Index of this Section Front page of Site
Donate to Sovereignty Join e-mail List Subscribe to Printed Journal


Alistair McConnachie published Sovereignty from July 1999 to its 120th consecutive monthly issue in June 2009, and he continues to maintain this website.
Alistair McConnachie also publishes Prosperity - Freedom from Debt Slavery which explains a solution for the economic crisis and A Force For Good which makes a positive case for the UK Union.
To find out more go to the about who is Alistair McConnachie page.
Buy the Complete 10-Year, 120 Back Issue Set of Sovereignty - worth £162.50 - for only £89 inc p+p, a 45% discount. Cheques to Sovereignty, at 268 Bath St, Glasgow, G2 4JR or go to the Sovereignty home page and click "Buy Now".

Auslan Cramb Islanders in Uprising Over Wind Farm Plan Daily Telegraph
4 September 2004

Marion MacLeod and Anne Campbell are standing on the edge of a sprawling expanse of purple heather and peat bog, swatting at midges and trying to describe their fears.
The turbines will be everywhere, they say, gesturing north and south. There could be as many as 500 on three separate wind farms, and they will dominate the largely flat landscape in every direction.

Western Isles say NO to Windfarms

They will be up to 460ft tall -- the height of a 40-storey building -- and on a windy day could produce nearly two per cent of Britain's power.

The two women are looking out across Barvas Moor near Stornoway, the proposed site of by far the biggest wind farm in Europe.

To the casual observer, it looks like the ideal location. The westerly winds blow unhindered from the Atlantic and the mountains of Harris, 25 miles to the south, are the most striking element of a largely featureless habitat.

But the moor is protected under European law for its important wildlife and it has a special place in the hearts of native islanders. Its small lochs boast some of the finest brown trout fishing in Britain, it is home to the golden eagle and the red deer, and it has been celebrated in poetry and song.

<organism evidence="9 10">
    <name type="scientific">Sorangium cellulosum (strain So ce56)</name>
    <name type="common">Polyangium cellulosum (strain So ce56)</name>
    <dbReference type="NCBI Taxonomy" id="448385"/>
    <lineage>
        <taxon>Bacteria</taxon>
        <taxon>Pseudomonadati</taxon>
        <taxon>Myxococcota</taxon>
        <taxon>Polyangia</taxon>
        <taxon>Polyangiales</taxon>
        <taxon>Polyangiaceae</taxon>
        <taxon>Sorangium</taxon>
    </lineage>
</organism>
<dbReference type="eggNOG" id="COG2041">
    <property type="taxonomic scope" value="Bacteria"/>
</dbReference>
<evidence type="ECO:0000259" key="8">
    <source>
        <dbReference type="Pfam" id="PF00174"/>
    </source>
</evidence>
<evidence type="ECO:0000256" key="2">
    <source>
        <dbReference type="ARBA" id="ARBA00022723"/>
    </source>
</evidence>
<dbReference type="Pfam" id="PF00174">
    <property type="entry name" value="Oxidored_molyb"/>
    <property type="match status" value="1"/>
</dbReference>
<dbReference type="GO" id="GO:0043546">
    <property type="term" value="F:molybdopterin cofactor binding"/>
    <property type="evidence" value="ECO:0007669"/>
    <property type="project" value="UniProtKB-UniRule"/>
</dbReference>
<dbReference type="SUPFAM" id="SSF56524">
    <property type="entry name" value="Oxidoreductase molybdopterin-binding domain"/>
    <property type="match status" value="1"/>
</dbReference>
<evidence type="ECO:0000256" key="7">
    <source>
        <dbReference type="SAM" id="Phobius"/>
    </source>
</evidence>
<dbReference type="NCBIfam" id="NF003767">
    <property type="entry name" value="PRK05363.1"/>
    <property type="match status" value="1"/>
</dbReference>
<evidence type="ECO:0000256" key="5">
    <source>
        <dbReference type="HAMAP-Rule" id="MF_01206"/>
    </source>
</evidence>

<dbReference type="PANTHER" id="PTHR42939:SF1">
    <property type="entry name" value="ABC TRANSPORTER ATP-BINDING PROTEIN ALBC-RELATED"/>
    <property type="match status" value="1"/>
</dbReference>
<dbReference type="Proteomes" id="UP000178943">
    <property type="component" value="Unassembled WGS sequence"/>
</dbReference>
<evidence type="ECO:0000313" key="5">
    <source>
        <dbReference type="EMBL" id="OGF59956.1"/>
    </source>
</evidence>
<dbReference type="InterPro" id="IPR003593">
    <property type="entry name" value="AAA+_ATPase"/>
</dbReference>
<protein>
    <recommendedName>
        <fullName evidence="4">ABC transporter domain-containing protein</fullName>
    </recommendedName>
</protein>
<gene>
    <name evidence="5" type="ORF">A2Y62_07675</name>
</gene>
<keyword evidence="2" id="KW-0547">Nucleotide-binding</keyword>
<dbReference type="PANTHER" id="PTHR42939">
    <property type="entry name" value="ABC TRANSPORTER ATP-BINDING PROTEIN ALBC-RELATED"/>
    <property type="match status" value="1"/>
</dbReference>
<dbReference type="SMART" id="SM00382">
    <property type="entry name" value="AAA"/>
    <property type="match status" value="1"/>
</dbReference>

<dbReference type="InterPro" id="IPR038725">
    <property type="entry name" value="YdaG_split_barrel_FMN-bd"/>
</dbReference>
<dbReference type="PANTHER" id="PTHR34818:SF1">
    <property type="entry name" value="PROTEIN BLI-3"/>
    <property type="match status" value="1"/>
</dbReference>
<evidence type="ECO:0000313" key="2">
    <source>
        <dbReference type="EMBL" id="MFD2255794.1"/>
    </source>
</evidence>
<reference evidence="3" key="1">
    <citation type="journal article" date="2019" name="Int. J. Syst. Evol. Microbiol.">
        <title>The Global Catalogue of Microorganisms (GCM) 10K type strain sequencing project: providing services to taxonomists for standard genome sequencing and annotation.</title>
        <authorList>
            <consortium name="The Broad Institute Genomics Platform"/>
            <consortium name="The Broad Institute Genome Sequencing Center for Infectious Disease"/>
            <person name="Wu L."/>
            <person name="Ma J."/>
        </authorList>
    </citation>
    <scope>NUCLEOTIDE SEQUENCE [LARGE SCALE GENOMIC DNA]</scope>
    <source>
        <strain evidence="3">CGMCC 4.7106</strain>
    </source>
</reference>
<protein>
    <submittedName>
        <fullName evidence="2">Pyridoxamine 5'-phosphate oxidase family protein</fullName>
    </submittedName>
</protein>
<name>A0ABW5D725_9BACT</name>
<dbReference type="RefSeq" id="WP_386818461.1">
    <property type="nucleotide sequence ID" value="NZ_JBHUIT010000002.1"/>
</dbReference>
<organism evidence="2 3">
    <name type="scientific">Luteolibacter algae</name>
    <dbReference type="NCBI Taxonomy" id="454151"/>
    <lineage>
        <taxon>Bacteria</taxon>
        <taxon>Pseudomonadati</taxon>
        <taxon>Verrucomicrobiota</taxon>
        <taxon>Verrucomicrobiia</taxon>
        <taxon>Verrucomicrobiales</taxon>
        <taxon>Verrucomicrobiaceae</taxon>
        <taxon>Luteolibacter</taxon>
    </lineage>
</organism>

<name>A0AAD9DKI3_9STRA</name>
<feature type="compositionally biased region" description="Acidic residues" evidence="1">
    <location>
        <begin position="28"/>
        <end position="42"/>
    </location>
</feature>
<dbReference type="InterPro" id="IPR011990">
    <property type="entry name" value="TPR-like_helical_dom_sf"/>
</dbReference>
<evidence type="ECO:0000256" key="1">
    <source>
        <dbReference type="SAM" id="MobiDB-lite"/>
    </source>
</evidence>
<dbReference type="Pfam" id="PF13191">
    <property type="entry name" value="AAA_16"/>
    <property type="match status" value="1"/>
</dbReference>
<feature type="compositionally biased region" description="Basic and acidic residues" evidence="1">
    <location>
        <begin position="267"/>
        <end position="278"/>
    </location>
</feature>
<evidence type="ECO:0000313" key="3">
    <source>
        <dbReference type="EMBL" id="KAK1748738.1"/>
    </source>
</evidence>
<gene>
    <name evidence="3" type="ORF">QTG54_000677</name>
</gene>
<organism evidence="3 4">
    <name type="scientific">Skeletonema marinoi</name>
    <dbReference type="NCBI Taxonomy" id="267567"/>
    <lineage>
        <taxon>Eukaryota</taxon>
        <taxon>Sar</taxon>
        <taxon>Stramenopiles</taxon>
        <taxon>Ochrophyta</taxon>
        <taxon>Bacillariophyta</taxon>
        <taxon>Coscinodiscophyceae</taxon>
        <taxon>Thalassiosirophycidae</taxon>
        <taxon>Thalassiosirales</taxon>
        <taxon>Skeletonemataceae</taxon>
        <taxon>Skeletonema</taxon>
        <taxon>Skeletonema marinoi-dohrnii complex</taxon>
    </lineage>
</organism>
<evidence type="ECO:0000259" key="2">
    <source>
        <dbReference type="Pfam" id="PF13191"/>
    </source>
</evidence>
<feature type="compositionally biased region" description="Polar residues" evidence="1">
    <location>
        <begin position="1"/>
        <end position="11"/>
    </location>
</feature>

The two women have been told that wind power will bring great economic benefits to the island, help regenerate the economy and halt the population decline. But they are part of a Gaelic uprising against the national "dash to wind" and, like many other islanders, are campaigning for the first time in their lives.

The development of renewable energy is a major plank of the Government's strategy to reduce emissions of carbon dioxide from conventional power stations, in order to meet its commitments on global warming.
But critics, among them eminent scientists, say the lack of a strategic approach has created a free-for-all that could blight wild landscapes for generations to come.

Smaller wind farms have been welcomed elsewhere, but the scale of the development proposed for the Western Isles has shocked islanders and conservationists.

Among those who regard Lewis as the right place for a wind-fired power station is Brian Wilson, the former energy minister, who is normally a champion of Gaelic-speaking crofters.
He has promoted community buy-outs of private estates and waged war against absentee lairds, often through the West Highland Free Press, a newspaper which he founded.
But native islanders claim he is now ignoring their concerns, and one protester said
his holiday home on the west coast of the island was "one of the few places from which the turbines would not be seen".
They are particularly unhappy that "his newspaper" claimed earlier this year that the protesters were largely middle-class incomers.

Miss MacLeod, 38, a primary school teacher, and Miss Campbell, 42, an artist and crofter, are members of the recently formed Gaelic protest group Mointeach gun Mhuileann, or Moors Without Turbines. Their families have lived on Lewis and grazed their sheep on the moor for hundreds of years.

Miss Campbell said: "It is the quality of life and the beautiful environment that has kept many people on the islands and that could be destroyed by wind farms.
"I have never been involved in politics before, but we are not going to go away. We will take this to the European courts if necessary.
"Our council and our politicians are not in tune with what the people feel. We are not interested in the money we might get. It doesn't matter how much we are offered."

One small scheme has already received approval, and the biggest project, an application by Amec, a multi-national construction company also involved in projects in Iraq, for 234 turbines in a 700MW development, will be considered next. Even on its own, it would be the largest wind farm in Europe.

If it goes ahead, the power will be taken to the mainland by an underwater cable and then by pylons across the Highlands from Ullapool -- where another protest is under way. Sir Paul McCartney yesterday joined the mainland campaign, which aims to stop the construction of 200 hundred pylons straddling Scotland.